This is all sounds pretty good until you compare these results to the same period just before the recession started.  Compared to the comparable quarter in 2007, Neiman’s sales are 18% below where they were–and this is after opening several new stores and having a rapidly growing e-commerce business.  More dramatically their quarterly earnings are still only half of what they were at their 2007 peak.

Same basic story at Saks: their sales are still down some 17% compared to 2007 (though they have closed a few full-line stores) and pre-tax operating earnings are down 30%.

Nordstrom–the best in class “accessible luxury” player–was affected less during the recession and has bounced back more strongly.  Their overall sales are pulling ahead of 2007, buoyed by new store openings, a leading omni-channel capability and a more broadly accessible offering.  While they have clearly gained market share, their earning are still about a third less than they were three years ago.

I have little doubt that virtually every player catering to the high end will report significantly improved earnings this next reporting period. And I’m delighted to see this positive trend.  But very few will have truly recovered.

A complete recovery will require more than just return of the ultra-high net worth customers and a bounce off the bottom.  It’s going to take a broader consumer recovery.  It’s going to take a better in-store customer experience.  It’s going to take building in more tangible value to the merchandise offering.  It’s going to take making the brand more accessible, while preserving the core customer.  It’s going to take a more compelling omni-channel strategy.  Fundamentally, it’s going to mean that all these players become more customer-centric rather than product-centric.

It can happen–it needs to happen–but it won’t fully happen anytime soon.

I had some surgery a couple of years ago and for some time I was hobbling around, feeling a fair amount of pain.  I realized–as did those around me–that each day I was feeling a little bit better.  And that was good.  But while I was still limping, nobody was deluded that I had completely recovered.

When it comes to the luxury recovery, let’s not kids ourselves either.

 

Customer Growth Strategy · Customer Insight · Growth · Luxury · Retail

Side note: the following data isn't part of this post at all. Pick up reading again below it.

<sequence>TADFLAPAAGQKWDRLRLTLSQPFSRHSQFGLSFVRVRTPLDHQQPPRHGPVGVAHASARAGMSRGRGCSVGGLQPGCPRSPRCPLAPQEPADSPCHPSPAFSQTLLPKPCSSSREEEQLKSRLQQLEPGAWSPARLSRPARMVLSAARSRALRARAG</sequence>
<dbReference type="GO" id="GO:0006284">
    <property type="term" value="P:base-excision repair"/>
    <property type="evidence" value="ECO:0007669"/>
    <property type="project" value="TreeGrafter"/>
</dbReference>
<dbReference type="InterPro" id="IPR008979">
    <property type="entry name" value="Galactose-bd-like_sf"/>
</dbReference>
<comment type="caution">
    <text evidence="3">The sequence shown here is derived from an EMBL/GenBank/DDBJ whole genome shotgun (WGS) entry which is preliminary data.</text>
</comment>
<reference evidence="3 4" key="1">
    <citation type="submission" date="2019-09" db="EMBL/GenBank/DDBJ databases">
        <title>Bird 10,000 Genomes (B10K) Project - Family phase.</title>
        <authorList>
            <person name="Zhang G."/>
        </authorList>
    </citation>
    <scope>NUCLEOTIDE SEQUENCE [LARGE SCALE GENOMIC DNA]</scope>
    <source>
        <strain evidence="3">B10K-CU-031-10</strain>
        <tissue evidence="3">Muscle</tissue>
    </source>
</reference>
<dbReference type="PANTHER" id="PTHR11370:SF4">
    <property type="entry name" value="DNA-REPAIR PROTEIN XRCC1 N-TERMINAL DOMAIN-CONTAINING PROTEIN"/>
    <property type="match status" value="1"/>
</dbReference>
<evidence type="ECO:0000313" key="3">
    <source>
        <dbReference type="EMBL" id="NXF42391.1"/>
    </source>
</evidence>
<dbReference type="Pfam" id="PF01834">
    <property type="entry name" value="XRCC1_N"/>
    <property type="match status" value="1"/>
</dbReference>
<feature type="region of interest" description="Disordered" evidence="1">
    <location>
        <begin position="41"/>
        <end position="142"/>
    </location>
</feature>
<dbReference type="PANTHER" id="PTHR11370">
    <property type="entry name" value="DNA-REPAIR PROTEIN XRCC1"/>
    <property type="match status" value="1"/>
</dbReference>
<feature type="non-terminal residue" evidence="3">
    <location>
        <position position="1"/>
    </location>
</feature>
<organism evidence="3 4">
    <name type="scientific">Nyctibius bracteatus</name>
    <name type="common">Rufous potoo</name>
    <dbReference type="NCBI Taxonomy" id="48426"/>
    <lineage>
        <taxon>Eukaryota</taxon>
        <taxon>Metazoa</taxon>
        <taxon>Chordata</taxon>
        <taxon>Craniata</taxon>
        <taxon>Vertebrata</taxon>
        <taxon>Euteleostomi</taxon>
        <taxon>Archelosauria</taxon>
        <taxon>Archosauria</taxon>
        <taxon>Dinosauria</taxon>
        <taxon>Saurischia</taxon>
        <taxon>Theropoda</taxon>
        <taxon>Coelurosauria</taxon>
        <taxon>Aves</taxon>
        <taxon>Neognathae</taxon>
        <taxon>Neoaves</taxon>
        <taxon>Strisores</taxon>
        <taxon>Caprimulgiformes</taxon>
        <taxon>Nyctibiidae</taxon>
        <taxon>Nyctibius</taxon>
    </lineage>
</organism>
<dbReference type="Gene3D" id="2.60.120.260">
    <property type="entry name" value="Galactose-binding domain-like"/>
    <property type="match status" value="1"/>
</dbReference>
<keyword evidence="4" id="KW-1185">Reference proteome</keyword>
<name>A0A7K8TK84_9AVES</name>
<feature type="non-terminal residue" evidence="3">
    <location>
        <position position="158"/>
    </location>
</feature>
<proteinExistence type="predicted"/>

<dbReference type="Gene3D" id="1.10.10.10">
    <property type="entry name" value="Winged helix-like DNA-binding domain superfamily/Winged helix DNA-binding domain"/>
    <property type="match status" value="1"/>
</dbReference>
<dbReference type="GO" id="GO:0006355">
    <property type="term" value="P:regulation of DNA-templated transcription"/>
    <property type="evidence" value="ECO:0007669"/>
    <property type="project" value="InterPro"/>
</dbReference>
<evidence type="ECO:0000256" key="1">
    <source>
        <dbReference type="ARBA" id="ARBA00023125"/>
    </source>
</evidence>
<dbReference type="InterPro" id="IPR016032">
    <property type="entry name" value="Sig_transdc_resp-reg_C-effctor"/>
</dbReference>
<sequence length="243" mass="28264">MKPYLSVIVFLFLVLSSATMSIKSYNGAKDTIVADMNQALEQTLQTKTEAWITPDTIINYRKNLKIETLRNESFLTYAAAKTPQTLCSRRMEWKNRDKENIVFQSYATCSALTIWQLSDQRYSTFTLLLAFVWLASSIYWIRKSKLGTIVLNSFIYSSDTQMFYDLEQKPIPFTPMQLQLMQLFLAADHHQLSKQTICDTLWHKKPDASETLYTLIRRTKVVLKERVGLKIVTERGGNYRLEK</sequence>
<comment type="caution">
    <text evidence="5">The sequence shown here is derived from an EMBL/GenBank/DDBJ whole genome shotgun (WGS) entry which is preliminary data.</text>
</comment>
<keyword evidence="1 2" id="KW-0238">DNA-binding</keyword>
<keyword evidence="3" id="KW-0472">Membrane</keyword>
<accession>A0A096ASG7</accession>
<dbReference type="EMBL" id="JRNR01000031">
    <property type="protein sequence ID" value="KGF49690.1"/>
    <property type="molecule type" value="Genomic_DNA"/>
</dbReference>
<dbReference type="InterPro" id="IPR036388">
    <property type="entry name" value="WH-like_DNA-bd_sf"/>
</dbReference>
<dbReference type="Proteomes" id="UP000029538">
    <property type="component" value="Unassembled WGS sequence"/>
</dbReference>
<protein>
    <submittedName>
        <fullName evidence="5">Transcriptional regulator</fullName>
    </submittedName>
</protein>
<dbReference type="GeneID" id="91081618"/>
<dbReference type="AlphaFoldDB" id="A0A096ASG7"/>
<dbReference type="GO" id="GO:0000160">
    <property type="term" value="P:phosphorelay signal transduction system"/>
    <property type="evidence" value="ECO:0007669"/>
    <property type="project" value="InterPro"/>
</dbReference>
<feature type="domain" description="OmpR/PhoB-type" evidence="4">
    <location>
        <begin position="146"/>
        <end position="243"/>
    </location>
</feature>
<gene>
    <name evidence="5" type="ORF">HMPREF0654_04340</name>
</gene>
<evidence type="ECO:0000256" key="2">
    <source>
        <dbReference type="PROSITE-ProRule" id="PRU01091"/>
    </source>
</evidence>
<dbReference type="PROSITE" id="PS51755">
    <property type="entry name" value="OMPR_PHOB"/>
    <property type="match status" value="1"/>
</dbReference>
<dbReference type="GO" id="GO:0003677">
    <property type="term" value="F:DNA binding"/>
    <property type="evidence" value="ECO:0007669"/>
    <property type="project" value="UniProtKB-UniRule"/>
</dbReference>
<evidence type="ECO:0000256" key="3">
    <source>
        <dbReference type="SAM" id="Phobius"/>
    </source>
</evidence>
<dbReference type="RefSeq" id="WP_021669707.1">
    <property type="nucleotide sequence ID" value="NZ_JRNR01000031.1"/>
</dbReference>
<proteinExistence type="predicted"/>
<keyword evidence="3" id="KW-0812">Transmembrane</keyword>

Luxury Market Research Smackdown

A number of media outlets have picked up on the debate between Pam Danziger of Unity Marketing and Ron Kurtz of the American Affluence Research Center (AARC) concerning the future of the luxury market.  Let me boil it down for you.

In a recent AARC report Kurtz recommends that: “Luxury brands and luxury marketers should be focused on the wealthiest one percent because they are the least likely to be cutting back and are the most knowledgeable about the price points and brands that are true high-end luxury.”

Danziger fired back “This is just plain dumb advice for luxury marketers.” She goes on to suggest that “the top one percent of the market (about 1.2 million households with average incomes of $500,000 and above) simply can’t carry the entire weight of the luxury industry.” Instead, she recommends that the luxury industry cast a much wider net, aggressively going after the so-called HENRY’s (High Earners Not Yet Rich) to energize significant future growth.

So who’s right?  Well, neither one, exactly.

Kurtz is right that the most elite segment has the greatest capacity and willingness to spend on luxury. But for virtually all but the most rarefied luxury brands, it would be an unmitigated disaster to focus only on the top 1%.  As the former head of strategy and marketing at Neiman Marcus, I can assure you that customers outside the top 1% contribute a very significant percentage of sales and profits.   And if you are Saks, Net-a-Porter, Gilt Group, Louis Vuitton or Gucci, I doubt it’s much different. Most luxury brands need the truly rich and the merely affluent.

So Danziger is right that most luxury marketers need to attract a wider demographic. But she goes too far.  First, while there are many more of the HENRY’s–and their aggregate spending is significant–as you move lower in income the number of potential customers goes up, but their spending on luxury drops dramatically.  Trust me on this: I’ve seen actual, recent spending data by percentile, and the difference between a 99% percentile and a 90th percentile customer’s luxury spending is vast.

The second issue is one of positioning.  The more a brand’s target customer group becomes diffused, the harder it is to be relevant, differentiated and compelling across each distinct consumer segment.  As brands aggressively court a wider demographic they risk alienating their historically strong elite core.

Like most things in life, the answer is not black and white.  It is rarely true that brands need to focus on only one segment.  A compelling customer growth strategy can be built on multiple customer groups.  The needs and value of each segment must be well understood and segment specific strategies designed and integrated to create a powerful blend.

But the starting point is a solid understanding of your customer base.  And apparently that starts with sifting through what the facts actually say.

I’m reminded of the lyrics from the Talking Heads song “Cross-eyed and Painless.”

Facts are simple and facts are straight
Facts are lazy and facts are late
Facts all come with points of view
Facts don’t do what I want them to